In addition to bleaching disease, the fringing reefs around the Comoro Islands have been hammered by human impacts: coral and coral-sand mining, sediment from agricultural runoff, and, on one occasion, a huge jetliner falling out of the sky. In November 1996, a hijacked Ethiopian Airlines Boeing 767 crashed into a near-shore Comoros coral reef just yards from scuba-diving tourists, killing 123 of the 175 people on board. The hijackers, one of whom appeared to be drunk, apparently did not believe the pilot when he said the plane was running out of fuel.
Corals in the Seychelles grow mostly in small fringing reefs, but a few atolls have magnificent reef formations; one of them, Aldabra, is a U.N.-designated World Heritage Site. Sediment from farm runoff is smothering reefs here, and shell collectors have stripped beaches of many species of corals. Conservationists take note: Forbes magazine ran a 1997 story with the almost impossibly gauche headline "So Buy Yourself an Island," describing how any average Joe with $20 million lying around could buzz down to the Seychelles and buy Daros, an isolated 1,100-acre coral-atoll island group, from Iran's ex-rulers the Pahlavi family—complete with airstrip.
Best known for its unique and endangered fauna on land, this huge island nation is also edged by extensive coral reefs of all types, which unfortunately suffer from extensive mining of coral and coral sand. The government, however, is increasingly conservation-minded: In October 1997 Madagascar created the 840-square-mile Masoala National Park, which encompasses an extensive coral reef and whale breeding ground, among other features.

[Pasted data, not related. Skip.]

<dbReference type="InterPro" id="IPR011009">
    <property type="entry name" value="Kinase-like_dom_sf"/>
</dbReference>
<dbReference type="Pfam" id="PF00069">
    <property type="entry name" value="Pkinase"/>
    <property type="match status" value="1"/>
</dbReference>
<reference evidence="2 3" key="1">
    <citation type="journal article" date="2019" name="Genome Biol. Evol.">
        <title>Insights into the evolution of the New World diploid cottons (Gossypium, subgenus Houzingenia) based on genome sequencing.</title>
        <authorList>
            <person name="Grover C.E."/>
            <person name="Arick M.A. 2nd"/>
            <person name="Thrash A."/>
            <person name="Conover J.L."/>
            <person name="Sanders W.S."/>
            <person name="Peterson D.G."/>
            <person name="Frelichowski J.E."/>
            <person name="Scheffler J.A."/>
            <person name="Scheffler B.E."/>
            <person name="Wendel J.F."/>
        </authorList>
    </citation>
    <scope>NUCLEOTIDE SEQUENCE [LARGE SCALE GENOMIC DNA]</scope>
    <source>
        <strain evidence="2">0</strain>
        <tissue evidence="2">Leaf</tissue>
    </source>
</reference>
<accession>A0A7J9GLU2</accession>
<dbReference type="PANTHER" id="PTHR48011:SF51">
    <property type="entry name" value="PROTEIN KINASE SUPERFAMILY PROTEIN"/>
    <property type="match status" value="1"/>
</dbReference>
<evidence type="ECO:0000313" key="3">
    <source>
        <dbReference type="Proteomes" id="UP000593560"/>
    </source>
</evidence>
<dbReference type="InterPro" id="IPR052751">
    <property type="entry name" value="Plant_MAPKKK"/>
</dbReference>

The emblematic locus of human-caused extinctions, Mauritius is the Indian Ocean island where marauding Homo sapiens in the 1600s wiped from the face of the earth forever Raphus cucullatus, the dodo. Now the coral reefs here face decline at the hands of our hypersuccessful species. Reefs all over East Africa are falling victim to coral collection and coral sand mining, especially those in Mauritius; more than 500,000 tons of sand is excavated yearly from the island. Fisheries here have been over-exploited, and eutrophication (overnutrition due to fertilizer and sewage runoff) has damaged corals off Port Louis, opening the door to competitor organisms like algae. Tourism, too, is a rising threat: The government has said it intends to allow the tourism industry to grow up to 10 percent annually—which would double it in just seven years.
A small volcanic island controlled by France, Reunion's fringing reefs suffer from tourist-related impacts, specifically the overcollection of coral, or "trophy hunting." One expert told the London Independent in 1990 that "there may be more coral from Mauritius and Reunion on the West's coffee tables than remains in their own waters."